Scientists believe they have devised a new protein structure that could help to neutralise the toxic effects of diseases such as Alzheimer's and Parkinson's.
Researchers from the University of Washington have designed a structure that has the ability to halt the negative changes of the body's cells that turn into the state linked with such diseases - an abnormally folded version.
The proteins are stopped from building up into this mutated form by this synthetic molecule, which has provided new hope that such debilitating diseases could be combatted.
Such conditions are characterised by an accumulation of this sort - for instance, the hallmark of dementia is the clumping together of amyloid-beta particles.
It is hoped the structures could be adapted further to allow them to attach with the proteins in specific conditions. Doctors are optimistic that these designed compounds can help to diagnose amyloid diseases and be used to treat them or halt the onset of symptoms. However, only time will tell whether or not this becomes a reality.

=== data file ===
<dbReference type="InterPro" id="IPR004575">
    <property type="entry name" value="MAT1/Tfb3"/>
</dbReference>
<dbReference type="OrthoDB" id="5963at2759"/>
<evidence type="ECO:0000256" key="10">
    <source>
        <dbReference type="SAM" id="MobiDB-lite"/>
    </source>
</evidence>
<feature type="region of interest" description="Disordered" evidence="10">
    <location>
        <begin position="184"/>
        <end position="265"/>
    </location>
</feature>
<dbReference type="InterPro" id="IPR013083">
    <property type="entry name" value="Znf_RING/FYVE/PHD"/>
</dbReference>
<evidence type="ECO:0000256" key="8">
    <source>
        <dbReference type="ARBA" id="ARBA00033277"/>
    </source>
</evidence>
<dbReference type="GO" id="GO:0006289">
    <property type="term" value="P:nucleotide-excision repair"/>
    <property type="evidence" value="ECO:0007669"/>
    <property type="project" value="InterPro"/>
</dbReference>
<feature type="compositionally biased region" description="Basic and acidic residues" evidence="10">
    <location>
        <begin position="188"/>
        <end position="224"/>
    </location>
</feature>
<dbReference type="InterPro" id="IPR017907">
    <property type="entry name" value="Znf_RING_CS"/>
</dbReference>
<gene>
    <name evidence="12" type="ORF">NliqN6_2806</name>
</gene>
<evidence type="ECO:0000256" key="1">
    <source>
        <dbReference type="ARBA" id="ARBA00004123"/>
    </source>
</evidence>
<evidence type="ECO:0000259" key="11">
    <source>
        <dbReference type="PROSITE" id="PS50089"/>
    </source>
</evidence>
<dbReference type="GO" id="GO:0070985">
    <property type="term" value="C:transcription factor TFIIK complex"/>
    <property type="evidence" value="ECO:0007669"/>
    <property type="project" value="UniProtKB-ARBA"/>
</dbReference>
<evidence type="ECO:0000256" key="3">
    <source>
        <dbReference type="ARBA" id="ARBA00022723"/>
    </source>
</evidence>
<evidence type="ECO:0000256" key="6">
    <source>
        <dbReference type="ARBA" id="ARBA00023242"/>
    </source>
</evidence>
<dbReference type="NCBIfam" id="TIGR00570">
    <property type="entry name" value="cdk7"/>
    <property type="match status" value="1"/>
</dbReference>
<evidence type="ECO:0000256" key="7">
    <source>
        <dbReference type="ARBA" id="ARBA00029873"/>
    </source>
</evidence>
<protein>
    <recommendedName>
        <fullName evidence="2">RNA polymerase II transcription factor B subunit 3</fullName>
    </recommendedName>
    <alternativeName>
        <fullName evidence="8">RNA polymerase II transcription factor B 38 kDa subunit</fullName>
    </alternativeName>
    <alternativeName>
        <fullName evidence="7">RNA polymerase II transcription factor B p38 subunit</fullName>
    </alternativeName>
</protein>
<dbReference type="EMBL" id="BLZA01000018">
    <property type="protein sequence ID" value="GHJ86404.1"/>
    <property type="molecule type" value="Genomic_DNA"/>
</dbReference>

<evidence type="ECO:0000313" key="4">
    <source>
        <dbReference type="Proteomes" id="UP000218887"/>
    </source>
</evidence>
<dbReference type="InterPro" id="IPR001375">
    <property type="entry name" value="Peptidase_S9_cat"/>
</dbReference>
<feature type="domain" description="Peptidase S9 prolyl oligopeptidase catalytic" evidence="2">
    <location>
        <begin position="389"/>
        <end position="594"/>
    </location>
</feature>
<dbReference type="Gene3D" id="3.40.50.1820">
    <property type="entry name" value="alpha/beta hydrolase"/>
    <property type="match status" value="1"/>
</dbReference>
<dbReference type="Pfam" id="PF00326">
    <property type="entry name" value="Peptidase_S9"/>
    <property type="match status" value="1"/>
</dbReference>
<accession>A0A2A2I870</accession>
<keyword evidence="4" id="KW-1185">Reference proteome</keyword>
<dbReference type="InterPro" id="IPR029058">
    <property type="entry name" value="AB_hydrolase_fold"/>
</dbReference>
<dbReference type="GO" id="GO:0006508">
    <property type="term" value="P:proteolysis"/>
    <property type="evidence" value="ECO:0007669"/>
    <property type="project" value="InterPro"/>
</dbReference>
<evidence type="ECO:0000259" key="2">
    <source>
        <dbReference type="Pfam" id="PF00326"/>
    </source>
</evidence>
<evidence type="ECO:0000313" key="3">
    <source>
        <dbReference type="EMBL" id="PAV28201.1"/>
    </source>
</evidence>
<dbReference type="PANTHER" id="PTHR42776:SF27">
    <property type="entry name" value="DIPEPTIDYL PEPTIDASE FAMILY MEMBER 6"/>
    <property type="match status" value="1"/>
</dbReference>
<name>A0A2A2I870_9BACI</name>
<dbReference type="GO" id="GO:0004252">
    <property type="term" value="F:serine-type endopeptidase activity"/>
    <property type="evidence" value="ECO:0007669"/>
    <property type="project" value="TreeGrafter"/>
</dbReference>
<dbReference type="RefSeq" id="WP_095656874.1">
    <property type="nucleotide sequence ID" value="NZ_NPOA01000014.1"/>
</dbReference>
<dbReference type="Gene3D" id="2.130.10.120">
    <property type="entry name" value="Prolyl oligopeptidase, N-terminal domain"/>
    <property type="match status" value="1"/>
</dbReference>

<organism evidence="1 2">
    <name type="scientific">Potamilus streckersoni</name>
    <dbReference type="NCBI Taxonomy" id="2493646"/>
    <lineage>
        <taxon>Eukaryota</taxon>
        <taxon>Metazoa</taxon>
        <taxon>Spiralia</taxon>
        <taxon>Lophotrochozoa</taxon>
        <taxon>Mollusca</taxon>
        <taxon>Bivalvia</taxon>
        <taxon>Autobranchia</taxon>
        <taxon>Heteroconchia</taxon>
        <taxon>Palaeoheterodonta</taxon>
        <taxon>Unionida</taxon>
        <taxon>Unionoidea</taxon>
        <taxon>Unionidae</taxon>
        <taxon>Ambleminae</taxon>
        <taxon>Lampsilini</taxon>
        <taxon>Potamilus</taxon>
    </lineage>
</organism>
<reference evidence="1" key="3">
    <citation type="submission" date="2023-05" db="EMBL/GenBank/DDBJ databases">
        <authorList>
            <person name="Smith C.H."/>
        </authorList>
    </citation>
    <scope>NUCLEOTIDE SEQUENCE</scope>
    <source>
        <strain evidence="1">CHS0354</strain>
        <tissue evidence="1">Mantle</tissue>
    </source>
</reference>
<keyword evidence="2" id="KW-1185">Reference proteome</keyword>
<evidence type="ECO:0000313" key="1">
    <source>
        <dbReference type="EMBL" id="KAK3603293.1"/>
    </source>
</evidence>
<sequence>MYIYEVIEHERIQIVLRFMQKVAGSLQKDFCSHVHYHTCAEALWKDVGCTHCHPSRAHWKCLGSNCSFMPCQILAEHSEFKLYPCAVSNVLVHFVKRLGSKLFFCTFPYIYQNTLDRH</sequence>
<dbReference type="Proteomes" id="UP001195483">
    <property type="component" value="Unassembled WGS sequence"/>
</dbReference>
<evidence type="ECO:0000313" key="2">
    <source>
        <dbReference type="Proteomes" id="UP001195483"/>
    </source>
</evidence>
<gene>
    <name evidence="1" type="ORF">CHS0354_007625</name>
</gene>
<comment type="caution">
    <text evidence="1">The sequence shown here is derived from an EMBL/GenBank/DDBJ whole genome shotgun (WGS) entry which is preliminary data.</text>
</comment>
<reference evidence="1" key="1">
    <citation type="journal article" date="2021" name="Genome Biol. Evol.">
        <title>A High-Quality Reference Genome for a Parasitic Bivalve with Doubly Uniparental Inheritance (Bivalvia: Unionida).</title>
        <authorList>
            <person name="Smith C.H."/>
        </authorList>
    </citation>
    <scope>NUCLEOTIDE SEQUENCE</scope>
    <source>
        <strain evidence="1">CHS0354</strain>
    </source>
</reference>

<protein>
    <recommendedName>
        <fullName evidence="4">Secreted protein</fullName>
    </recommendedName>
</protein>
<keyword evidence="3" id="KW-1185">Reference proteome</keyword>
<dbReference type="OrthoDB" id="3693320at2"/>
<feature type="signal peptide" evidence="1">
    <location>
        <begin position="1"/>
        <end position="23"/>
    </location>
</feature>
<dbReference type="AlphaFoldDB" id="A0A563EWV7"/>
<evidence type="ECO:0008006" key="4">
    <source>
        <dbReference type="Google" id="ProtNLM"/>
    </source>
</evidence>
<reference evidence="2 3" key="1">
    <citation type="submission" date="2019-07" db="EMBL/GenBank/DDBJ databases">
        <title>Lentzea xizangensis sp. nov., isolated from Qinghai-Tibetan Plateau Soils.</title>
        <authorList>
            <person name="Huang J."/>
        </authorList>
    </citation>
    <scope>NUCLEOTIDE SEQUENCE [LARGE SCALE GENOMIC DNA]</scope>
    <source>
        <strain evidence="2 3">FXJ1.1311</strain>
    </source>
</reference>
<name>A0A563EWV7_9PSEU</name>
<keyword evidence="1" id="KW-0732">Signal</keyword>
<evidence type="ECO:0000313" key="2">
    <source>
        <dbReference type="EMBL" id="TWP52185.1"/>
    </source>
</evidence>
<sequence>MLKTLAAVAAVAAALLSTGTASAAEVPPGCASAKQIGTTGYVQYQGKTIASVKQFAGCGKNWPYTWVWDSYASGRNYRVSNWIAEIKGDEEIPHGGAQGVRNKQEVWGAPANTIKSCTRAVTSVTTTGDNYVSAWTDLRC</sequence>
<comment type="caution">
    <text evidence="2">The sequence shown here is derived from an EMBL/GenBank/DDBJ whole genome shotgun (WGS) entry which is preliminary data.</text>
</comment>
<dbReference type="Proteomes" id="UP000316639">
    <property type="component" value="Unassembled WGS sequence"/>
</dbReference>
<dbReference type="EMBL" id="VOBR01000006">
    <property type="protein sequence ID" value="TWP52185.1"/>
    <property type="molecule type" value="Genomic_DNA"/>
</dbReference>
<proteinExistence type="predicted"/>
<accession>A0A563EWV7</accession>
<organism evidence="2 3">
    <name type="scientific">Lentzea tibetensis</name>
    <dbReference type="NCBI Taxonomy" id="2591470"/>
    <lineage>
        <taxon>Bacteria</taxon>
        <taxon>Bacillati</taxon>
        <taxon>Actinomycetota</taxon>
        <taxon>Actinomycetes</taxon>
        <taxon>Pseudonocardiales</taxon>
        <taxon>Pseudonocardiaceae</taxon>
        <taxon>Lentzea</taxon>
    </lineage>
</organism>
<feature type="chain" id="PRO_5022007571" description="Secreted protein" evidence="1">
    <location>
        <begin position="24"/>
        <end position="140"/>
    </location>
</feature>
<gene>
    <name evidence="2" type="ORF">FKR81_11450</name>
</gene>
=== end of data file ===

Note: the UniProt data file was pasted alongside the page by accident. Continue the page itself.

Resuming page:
Senior author Valerie Daggett, who is professor of bioengineering at the university, said: "If you can truly catch and neutralise the toxic version of these proteins, then you hopefully never get any further damage in the body.
"What's critical with this and what has never been done before is that a single peptide sequence will work against the toxic versions of a number of different amyloid proteins and peptides."
The full findings of this research can be viewed in the journal eLife.
After it was revealed that the overwhelming majority of Alzheimer's trials (99.6 per cent) had failed, researchers are eager to try to devise a cure for the condition that affects approximately 800,000 individuals in the UK. As the population grows older, this figure is expected to hit the one million mark, further emphasising the need for effective procedures.
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